The Orient is introducing Jim Reidy '13 as public editor to act as a liaison between the paper and its readers. He will solicit reader concerns and write a monthly column on the Orient’s standards and execution.  Jim knows the Orient well from his two years on staff, but is now independent from the paper and has been given complete editorial freedom. We hope you find him to be a fair judge and strong advocate for your comments and concerns.

The Orient plays an important role on Bowdoin’s campus.  Since 1871, it has served to create a historical record of important events and student sentiment, and it is in a unique position to hold both students and administrators accountable for their actions.  However, it is important to consistently review the Orient’s standards and execution of its policy, especially as it has expanded its role on the Internet in recent years.

Appointing a public editor marks a decisive step to increase the Orient’s transparency and responsiveness to reader concerns, and over the course of this year, I will be filling that position.

While this article marks my first as public editor, it is hardly my first for the Orient.  I spent my freshman and sophomore year working as sports editor before stepping away from the paper in my junior year.  As a result, I am in a somewhat unique position on this small campus of understanding the Orient’s policy while also having enough distance to critique the Orient and its policies impartially.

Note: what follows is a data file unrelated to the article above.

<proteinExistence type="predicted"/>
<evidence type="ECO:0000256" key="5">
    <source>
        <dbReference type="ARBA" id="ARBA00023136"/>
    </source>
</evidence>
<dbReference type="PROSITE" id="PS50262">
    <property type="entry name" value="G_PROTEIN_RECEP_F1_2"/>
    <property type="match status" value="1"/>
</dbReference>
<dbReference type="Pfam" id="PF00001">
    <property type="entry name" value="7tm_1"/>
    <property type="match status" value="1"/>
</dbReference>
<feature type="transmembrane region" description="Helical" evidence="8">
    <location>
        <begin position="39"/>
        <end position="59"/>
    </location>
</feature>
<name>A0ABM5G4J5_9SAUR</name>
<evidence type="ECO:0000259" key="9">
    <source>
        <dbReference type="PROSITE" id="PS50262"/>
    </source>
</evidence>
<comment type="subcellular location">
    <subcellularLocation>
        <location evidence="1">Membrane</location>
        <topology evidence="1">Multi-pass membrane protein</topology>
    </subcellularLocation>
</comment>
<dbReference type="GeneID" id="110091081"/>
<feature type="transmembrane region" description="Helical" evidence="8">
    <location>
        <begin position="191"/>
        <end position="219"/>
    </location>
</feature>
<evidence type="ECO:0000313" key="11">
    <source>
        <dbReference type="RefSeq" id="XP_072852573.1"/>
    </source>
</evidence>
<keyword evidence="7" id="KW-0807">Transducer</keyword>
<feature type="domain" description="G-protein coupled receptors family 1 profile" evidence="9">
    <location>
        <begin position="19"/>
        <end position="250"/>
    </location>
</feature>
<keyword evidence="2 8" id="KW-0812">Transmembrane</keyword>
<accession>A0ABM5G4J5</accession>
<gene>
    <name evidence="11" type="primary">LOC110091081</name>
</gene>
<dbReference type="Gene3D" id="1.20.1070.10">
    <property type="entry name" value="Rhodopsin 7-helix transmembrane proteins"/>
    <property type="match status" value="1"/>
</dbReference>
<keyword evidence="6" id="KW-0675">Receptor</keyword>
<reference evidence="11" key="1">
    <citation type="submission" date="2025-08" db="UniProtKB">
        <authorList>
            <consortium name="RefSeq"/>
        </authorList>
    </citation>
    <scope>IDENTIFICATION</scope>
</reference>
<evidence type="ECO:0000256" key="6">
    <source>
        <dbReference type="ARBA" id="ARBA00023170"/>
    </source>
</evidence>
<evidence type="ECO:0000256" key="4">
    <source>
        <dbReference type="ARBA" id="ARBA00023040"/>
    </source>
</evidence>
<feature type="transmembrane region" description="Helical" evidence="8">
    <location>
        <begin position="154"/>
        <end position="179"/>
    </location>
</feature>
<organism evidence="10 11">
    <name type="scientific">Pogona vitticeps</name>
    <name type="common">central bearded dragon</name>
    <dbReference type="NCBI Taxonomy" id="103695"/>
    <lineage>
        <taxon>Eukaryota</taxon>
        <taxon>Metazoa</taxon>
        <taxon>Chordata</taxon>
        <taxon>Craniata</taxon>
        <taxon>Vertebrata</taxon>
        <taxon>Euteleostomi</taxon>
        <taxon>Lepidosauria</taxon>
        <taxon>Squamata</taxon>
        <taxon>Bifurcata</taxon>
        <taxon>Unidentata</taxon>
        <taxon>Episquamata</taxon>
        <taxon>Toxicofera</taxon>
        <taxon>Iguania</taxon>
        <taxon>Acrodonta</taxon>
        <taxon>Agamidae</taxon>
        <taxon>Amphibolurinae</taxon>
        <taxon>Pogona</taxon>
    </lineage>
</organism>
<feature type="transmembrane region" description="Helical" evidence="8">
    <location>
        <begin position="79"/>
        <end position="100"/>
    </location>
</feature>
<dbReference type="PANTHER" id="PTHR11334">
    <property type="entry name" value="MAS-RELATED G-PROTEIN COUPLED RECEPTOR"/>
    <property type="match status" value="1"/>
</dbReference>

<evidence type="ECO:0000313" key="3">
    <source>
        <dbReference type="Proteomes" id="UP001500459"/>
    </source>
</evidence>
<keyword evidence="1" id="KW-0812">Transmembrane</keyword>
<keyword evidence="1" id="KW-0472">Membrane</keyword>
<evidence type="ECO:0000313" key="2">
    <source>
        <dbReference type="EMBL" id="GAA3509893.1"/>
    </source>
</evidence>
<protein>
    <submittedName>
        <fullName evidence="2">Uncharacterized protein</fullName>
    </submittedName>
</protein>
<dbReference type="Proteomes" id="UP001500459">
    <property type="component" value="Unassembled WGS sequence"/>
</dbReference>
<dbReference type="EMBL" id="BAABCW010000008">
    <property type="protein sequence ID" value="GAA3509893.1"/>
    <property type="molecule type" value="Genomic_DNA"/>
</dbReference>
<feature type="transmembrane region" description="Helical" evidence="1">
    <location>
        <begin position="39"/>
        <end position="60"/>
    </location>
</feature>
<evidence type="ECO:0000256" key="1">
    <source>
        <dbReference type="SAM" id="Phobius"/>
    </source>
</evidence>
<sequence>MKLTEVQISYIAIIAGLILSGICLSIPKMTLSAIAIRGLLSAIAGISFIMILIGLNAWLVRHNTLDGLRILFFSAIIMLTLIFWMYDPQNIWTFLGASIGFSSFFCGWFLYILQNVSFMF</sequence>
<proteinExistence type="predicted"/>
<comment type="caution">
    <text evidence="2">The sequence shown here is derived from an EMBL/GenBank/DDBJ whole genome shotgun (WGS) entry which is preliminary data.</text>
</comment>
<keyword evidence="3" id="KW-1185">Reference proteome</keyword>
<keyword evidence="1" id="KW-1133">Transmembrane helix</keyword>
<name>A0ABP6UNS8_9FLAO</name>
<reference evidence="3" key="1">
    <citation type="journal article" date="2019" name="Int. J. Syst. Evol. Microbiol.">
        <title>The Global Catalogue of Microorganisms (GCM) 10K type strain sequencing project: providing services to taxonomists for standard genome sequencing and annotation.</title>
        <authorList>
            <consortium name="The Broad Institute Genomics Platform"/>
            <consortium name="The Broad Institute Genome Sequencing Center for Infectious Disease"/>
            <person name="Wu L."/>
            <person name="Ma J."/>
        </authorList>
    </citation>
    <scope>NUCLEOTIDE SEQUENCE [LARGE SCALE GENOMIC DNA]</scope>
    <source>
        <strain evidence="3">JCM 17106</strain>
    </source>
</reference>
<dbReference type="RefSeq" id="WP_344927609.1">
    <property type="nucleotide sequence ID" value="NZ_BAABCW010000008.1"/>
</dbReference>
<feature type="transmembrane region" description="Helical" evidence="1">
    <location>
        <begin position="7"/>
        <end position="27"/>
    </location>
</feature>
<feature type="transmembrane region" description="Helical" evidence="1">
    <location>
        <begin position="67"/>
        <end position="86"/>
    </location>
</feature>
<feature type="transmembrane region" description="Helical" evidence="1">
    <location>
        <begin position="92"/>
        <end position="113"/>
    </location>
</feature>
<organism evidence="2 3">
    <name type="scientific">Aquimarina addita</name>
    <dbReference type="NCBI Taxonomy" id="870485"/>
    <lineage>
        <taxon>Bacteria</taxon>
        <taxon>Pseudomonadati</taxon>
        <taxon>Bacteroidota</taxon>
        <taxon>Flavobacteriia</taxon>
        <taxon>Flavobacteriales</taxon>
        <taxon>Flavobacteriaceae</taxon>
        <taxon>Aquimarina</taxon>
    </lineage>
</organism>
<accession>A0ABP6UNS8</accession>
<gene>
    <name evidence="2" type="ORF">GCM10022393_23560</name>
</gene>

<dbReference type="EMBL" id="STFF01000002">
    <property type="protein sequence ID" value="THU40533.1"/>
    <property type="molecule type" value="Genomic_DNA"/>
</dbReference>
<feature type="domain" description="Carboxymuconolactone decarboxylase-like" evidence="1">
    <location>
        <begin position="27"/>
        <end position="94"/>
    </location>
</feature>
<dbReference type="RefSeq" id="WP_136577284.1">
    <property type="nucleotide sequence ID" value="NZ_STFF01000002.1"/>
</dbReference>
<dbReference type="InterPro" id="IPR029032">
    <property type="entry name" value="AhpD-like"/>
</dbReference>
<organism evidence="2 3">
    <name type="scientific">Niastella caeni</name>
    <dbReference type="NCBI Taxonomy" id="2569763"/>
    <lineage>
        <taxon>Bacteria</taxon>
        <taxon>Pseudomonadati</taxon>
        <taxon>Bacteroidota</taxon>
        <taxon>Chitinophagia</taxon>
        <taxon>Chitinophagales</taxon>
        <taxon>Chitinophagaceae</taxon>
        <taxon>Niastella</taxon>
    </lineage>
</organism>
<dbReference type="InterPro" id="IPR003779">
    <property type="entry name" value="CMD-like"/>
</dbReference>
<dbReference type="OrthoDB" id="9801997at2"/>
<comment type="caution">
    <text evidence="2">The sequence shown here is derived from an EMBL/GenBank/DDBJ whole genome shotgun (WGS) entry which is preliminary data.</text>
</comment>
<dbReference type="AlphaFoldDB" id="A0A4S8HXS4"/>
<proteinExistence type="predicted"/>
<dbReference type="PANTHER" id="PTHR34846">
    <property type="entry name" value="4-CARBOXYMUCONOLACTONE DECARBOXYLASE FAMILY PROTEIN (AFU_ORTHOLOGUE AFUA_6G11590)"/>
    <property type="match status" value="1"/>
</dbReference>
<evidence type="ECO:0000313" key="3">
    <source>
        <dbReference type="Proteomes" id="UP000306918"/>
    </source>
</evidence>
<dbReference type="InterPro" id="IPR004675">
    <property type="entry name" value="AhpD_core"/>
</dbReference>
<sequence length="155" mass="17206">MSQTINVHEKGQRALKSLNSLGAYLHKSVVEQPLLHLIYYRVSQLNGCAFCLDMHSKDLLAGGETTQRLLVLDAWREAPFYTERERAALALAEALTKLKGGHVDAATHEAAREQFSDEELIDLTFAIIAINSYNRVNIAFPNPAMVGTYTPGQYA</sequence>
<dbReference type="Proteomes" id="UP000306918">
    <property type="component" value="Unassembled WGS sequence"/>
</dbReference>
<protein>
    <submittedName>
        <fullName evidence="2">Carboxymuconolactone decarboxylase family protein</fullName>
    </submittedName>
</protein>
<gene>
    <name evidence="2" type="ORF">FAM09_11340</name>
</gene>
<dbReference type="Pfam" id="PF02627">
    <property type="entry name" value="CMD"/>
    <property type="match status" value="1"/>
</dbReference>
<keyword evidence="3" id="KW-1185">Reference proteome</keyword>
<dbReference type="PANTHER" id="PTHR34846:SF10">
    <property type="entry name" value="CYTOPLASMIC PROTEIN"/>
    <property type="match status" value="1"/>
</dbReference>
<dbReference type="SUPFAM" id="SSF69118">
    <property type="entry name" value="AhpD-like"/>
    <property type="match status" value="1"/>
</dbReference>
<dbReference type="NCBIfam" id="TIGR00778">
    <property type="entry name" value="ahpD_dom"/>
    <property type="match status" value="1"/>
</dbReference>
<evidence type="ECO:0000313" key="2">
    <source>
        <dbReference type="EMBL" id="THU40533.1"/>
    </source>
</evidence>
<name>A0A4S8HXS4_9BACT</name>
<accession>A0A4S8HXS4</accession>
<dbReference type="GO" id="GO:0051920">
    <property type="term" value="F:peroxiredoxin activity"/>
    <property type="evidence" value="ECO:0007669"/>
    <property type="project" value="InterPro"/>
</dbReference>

The way I see it, my primary role is as an intermediary between the readers and the editors, and I look forward to hearing from you.  This column will serve as a forum for readers to voice their criticisms of the Orient, and my job will be to respond to those concerns and provide an unbiased assessment of the newspaper’s performance.

A role such as this has become increasingly important for the Orient as its audience has expanded well beyond its print version.  With an expanded website, a relatively new blog, a Facebook page, and a Twitter account, the Orient’s policies regarding reporting standards have become increasingly complicated, and I hope to delve into that subject in future installations of this column.   

To the editors’ knowledge, the Orient has never had a public editor before, and it is a courageous step to take.  The editor-in-chief, Linda Kinstler ’13, is giving me complete independence in what I write, and these columns will not be edited for content by any member of the Orient staff.  I am not paid by the Orient, and unless I violate its Ethics Policy, they cannot fire me.

However, while the Orient has no control over what I write, the editorial staff also has no obligation to take any of my advice.  I will write pieces that reflect the concerns of the readers and my own concerns, but it is then up to the reporters and editors of the Orient to choose what to do with the information. 

As my primary purpose is to respond to reader feedback, I will spend the rest of this column discussing the most common criticism of the Orient that I hear around campus: that the Orient frequently misquotes its sources.